Studying fashion in a country known for its textile industry certainly has its perks! I recently had the chance to accompany some fashion students to Gommatex, a textile company in Prato (a small city near Florence) producing for big designer labels. You’re probably familiar with some of their clients: Coach, Louis Vuitton, Fendi…any of these ringing a bell? I had no idea we would be touring the factory that produces for such big brands! Within the first five minutes of our trip the Director of Production showed us a rack of sample designer fabrics that they created; we immediately recognized every single one. I think that’s when I realized this was the Big Leagues of fashion production.
The surprises didn’t stop here. As we entered the factory we saw a warehouse filled with endless rolls of designer fabrics, some of which aren’t even public yet. For example, we saw a new Fendi fabric that will appear in stores within the next few months – talk about an insider’s look! The initial idea for many of these fabrics comes from Gommatex: one of their biggest initiatives is experimenting with new finishes and production methods. I’m pretty proud to say I got to see an experiment in progress for a new type of thread they’re creating for a very special client. I’m not supposed to talk about it – I’m on pretty close terms with the company now – but let’s just say it involves “a girl’s best friend…”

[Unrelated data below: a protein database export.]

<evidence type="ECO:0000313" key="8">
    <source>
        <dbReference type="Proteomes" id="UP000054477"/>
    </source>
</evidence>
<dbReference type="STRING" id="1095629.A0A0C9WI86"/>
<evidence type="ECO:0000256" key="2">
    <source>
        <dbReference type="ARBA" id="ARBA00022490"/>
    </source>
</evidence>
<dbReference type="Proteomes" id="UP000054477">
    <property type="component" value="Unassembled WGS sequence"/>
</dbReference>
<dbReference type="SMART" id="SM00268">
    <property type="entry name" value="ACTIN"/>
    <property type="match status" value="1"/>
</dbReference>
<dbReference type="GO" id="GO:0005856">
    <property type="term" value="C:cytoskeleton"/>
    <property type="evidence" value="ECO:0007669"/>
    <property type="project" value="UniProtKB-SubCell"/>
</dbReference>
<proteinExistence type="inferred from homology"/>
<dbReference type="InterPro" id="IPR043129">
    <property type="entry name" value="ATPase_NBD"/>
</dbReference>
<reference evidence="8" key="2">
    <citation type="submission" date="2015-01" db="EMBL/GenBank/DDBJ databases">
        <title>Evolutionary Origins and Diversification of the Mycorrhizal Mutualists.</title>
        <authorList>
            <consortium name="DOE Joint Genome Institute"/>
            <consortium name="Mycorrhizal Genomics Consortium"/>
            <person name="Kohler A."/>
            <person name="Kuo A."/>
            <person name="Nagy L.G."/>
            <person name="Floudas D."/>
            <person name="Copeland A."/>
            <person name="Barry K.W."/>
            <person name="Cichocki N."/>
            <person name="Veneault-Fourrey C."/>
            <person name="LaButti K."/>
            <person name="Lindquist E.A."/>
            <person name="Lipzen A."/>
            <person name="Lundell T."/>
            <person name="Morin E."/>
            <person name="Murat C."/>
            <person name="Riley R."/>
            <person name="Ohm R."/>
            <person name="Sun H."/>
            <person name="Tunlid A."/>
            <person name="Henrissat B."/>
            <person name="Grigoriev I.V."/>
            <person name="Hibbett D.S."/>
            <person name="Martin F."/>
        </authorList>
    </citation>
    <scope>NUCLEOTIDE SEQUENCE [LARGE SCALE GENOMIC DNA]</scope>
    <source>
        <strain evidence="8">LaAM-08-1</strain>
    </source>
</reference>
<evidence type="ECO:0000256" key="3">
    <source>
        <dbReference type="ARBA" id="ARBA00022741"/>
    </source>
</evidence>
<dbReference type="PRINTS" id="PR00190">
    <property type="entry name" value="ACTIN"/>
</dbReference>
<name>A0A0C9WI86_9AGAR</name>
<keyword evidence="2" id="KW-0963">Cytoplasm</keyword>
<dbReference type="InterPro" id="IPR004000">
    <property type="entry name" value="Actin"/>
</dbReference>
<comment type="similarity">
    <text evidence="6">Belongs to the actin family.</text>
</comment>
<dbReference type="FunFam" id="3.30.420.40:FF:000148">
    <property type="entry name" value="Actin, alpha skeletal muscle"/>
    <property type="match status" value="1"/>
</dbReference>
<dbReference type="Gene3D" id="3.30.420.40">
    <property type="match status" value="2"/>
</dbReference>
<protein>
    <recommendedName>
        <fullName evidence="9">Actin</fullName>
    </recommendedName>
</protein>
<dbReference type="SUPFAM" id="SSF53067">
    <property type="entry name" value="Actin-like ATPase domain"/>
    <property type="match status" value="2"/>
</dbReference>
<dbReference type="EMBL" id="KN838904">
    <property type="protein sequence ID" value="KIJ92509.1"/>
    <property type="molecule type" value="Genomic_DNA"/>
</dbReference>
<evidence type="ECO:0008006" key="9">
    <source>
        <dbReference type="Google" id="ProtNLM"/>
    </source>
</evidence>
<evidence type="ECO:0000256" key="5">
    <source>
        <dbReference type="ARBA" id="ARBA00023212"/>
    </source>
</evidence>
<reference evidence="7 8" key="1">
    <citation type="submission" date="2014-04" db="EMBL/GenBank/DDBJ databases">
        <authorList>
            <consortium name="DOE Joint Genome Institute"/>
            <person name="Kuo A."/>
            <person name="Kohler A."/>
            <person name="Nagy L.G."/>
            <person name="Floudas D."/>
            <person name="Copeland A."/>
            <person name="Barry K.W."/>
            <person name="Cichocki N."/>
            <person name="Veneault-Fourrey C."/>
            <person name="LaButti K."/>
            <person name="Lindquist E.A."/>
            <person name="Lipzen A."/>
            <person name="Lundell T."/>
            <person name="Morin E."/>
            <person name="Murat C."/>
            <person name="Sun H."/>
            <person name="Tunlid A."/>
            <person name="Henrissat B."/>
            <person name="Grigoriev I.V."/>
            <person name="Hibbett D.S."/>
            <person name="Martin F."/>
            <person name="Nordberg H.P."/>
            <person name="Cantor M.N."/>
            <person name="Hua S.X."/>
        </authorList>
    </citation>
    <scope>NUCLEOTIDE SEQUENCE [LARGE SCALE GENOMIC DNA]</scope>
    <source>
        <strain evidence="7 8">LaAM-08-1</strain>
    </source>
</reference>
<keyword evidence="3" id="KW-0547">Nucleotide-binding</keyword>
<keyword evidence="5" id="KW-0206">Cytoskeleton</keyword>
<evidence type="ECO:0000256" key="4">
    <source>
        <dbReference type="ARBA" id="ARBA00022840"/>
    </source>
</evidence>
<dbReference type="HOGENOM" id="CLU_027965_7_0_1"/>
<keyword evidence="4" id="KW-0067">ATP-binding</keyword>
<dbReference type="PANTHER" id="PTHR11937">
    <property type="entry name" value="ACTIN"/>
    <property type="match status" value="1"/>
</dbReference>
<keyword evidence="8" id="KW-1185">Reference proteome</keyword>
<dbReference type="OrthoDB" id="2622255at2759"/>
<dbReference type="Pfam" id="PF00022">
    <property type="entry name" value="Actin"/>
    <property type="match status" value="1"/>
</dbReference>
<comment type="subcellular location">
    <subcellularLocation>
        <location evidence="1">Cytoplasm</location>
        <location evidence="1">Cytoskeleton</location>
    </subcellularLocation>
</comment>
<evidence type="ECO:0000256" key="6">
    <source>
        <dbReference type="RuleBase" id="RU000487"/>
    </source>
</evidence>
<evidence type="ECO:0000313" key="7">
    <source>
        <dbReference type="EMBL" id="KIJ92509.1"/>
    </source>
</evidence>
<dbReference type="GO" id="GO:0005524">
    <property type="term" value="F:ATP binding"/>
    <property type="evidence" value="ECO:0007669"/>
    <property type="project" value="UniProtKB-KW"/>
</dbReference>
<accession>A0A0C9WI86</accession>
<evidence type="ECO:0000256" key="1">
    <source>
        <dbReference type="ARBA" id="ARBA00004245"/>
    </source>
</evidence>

My favorite part of the visit was the chemical lab, pretty ironic since I never got along well with my chemistry classes in school. I received a pretty special souvenir here: polyurethane chips! Let me explain: these tiny chips undergo several processes to eventually become Louis Vuitton handbags. So we can just say that as a result of this trip I now own a piece of Louis Vuitton.
This was definitely an eye-opening experience for all of us. No one really talks about how designer products are created; we assume that the idea for a new fabric and its subsequent production all take place within the brand. Now we have a better sense of how closely connected designers are to the industrial sector – an important lesson as the design students go on to produce their own creations in the future!